Normal Dosage normally taken as a bioflavinoid complex together with vitamin C. Typical ratio is around 500mg vitamin C to 200mg bioflavonoids, taken once or twice daily with food.
Contraindications
none known at recommended dose.
Note
if you go for surgery, notify your doctor if you're taking bioflavonoids as their presence can interfere with some medical tests.



 
 
 
Co-enzyme Q10

Uses in the body
co-enzyme Q10, or ubiquinone (meaning 'everywhere'), is a vitamin-like substance that exists in cells and is essential for the health of all the tissues and organs of the body. It plays an important role in metabolism, helping to release energy from food, and in the release of physical energy.
Sources
it's found in some foods, but is difficult to extract, and is also made in the body.
Therapeutic uses
supplementation is often recommended to people who are obese, lacking in energy or on cholesterol-lowering medication. Research has shown that these people all have lower than normal levels of CoQ10 in their tissue cells.
Normal dosage
10mg to 100mg a day, taken with food.
Contraindications not to be taken by pregnant women or while breastfeeding.
 

 
 
Digestive enzymes


Uses in the body
there are more than 20 digestive enzymes, which are broken down into three types: those digesting proteins, those digesting fats and those digesting carbohydrates.

Sources
enzymes occur naturally in raw and 'living' foods, but are destroyed in the cooking process. >
Therapeutic uses
normally, enough enzymes are produced in the body to digest all the foods we eat. However, smokers, those with a high intake of alcohol, the elderly and the chronically sick all produce fewer enzymes which, over time, impairs the digestive process. In such cases, an enzyme supplement may be helpful.
Nomal Dosage
generally, supplements are used that combine various different types of enzymes. These are taken before each meal for a period of time. It's best to have a practitioner monitor their use and advise on what adjustments may be necessary.
Contraindications none known at recommended usage.
















 
 
Essential fatty acids


Uses in the body
vital in metabolism, formation of cell walls and tissue repair. They play an important role in maintaining the health of the heart, liver and brain. A deficiency of EFAs can result in dry skin, allergies, skin conditions such as psoriasis, PMS, menopause, and poor hair and nails.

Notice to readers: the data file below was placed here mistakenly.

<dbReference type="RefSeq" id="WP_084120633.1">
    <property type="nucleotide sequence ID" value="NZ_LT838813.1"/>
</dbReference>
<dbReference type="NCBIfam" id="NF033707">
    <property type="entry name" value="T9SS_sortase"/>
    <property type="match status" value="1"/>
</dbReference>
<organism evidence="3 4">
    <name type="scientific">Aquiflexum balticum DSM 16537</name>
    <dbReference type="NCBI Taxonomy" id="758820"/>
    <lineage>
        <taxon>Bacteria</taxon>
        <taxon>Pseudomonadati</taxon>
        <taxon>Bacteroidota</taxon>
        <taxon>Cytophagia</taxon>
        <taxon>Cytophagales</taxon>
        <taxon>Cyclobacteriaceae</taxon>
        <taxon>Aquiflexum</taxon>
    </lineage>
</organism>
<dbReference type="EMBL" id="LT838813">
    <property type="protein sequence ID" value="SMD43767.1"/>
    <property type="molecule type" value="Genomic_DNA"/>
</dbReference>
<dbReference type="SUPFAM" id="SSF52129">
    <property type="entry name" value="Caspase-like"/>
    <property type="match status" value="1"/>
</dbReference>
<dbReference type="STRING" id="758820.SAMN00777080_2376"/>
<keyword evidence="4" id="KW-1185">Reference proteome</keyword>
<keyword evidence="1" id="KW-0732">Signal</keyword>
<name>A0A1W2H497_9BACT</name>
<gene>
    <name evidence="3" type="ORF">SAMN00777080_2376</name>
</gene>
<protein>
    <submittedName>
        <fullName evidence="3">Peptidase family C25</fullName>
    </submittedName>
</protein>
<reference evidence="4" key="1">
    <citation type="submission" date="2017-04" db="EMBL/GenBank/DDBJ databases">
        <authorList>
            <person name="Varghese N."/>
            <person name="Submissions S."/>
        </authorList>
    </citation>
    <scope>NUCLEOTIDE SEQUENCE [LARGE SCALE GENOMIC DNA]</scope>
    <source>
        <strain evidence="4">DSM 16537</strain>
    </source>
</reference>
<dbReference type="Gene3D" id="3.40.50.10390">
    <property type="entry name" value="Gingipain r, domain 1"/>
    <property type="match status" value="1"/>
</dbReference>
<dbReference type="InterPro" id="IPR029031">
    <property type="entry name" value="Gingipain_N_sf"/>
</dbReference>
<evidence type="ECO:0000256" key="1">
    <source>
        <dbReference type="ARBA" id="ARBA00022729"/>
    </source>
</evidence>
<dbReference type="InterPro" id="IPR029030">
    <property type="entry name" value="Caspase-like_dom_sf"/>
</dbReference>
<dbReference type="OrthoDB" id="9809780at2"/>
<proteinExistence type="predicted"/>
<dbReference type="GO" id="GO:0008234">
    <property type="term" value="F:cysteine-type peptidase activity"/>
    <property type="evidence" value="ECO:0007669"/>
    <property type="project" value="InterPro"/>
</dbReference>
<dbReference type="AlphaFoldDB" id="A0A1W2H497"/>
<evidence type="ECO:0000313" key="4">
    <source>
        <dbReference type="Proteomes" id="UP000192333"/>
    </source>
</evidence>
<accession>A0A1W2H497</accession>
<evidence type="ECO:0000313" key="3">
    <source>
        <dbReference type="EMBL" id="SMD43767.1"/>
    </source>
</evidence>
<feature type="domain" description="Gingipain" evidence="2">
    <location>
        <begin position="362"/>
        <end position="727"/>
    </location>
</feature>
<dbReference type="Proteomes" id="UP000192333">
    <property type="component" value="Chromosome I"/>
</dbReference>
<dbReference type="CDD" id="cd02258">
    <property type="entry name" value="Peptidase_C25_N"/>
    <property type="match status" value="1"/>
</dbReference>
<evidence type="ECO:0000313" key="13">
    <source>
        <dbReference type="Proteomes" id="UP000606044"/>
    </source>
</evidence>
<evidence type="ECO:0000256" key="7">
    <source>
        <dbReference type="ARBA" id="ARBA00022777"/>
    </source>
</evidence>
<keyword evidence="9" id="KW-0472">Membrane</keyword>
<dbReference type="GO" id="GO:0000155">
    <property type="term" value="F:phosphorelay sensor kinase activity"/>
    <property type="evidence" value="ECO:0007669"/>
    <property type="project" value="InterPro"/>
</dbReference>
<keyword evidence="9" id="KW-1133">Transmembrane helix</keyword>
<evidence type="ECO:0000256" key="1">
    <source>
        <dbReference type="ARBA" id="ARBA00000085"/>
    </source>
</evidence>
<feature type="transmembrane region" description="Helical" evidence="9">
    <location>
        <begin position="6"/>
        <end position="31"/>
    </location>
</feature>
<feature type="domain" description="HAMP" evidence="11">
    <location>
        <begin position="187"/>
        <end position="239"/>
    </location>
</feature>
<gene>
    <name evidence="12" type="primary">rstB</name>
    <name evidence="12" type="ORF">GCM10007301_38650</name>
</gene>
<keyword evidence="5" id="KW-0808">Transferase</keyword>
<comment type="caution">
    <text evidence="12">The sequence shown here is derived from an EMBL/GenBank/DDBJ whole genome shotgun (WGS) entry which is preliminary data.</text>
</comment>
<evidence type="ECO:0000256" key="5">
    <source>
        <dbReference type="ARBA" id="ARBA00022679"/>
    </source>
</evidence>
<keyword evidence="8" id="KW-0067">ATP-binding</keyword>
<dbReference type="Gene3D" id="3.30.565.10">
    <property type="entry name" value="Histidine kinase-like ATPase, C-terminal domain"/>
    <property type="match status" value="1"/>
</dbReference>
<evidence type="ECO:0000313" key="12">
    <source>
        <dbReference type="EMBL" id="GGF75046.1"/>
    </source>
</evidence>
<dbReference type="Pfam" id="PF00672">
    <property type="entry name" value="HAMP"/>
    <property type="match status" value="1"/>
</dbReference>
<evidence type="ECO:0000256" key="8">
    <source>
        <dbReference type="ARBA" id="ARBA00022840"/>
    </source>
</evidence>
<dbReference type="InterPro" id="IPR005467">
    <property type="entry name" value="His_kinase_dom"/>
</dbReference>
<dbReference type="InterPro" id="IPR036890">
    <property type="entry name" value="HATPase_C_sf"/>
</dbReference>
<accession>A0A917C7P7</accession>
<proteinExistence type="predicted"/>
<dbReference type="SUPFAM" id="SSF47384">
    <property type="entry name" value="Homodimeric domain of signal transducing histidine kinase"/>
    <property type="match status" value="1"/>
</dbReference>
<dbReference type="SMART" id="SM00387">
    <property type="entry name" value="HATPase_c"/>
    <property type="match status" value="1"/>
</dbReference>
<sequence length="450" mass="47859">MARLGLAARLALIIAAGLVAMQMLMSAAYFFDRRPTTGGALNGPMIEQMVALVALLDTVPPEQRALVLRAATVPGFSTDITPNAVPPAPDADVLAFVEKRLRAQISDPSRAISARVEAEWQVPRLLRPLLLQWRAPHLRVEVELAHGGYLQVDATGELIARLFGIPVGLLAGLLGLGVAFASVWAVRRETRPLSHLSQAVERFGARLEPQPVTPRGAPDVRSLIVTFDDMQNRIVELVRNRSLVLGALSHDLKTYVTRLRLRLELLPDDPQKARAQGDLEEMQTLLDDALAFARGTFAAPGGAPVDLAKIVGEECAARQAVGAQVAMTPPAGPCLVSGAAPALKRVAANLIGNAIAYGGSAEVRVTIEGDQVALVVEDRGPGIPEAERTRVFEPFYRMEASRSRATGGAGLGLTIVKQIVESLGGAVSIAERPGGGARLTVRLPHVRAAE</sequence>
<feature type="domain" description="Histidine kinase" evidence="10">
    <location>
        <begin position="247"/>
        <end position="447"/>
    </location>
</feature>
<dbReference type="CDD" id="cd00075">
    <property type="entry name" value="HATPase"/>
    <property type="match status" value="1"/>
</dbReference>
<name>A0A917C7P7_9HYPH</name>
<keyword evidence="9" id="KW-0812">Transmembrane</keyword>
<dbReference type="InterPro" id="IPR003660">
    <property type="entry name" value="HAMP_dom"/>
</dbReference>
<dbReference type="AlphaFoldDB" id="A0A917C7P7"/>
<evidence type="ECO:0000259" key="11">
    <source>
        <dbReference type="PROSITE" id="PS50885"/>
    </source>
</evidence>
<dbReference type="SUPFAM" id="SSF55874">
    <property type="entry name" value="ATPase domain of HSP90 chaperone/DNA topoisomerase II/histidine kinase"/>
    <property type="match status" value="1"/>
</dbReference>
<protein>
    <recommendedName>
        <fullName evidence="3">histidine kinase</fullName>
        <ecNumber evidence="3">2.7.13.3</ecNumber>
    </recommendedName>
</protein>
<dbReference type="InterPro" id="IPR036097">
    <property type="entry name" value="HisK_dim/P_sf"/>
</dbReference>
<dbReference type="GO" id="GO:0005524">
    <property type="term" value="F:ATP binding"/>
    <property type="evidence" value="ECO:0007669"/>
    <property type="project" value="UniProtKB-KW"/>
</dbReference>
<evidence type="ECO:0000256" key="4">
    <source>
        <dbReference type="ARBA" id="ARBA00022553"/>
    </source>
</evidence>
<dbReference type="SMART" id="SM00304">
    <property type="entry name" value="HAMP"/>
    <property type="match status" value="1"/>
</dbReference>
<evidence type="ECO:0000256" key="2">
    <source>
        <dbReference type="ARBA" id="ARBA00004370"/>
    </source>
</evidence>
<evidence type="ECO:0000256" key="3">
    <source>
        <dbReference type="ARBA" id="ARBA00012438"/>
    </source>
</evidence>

Sources
since the body can't manufacture EFAs, they must come from the diet. There are two types:

Omega-3 - derived from linolenic acid and found in flaxseed oil, rapeseed oil, soya beans, walnuts, cod liver oil, herring, sardines and mackerel. The body needs about 2g a day.
Omega-6 - derived from linoleic and archidonic acids and sourced from olive, sunflower, corn, evening primrose and starflower (borage) oils. The body needs 4g a day.
Normal Dosage
the best way to take EFAs is in a combined supplement or bottled oil that has omega-3 and omega-6 in the correct ratio. Some fish oil supplements have been found to be contaminated with heavy metals and other substances; organic plant oils, which are even richer in EFAs than fish oils, are a good alternative. These oils must be kept cool and can't be heated for cooking. They're best taken drizzled over salad or pasta, mixed in juice or taken as capsules.
Contraindications
none known at recommended dosage. However, evening primrose oil should be avoided by epileptics or those taking drugs for schizophrenia.
 

 
 
 
Glucosamine and chrondroitin


Uses in the body
provide the essential elements your body needs to maintain healthy joints and connective tissue. Chrondroitin sulphate is a major constituent of cartilage, providing the structure, and glucosamine sulphate provides the joints with the necessary elements to repair damage caused by osteoarthritis or injuries. One attracts nutrients and the natural fluids needed to act as a shock absorber for the joints; the other holds these in place.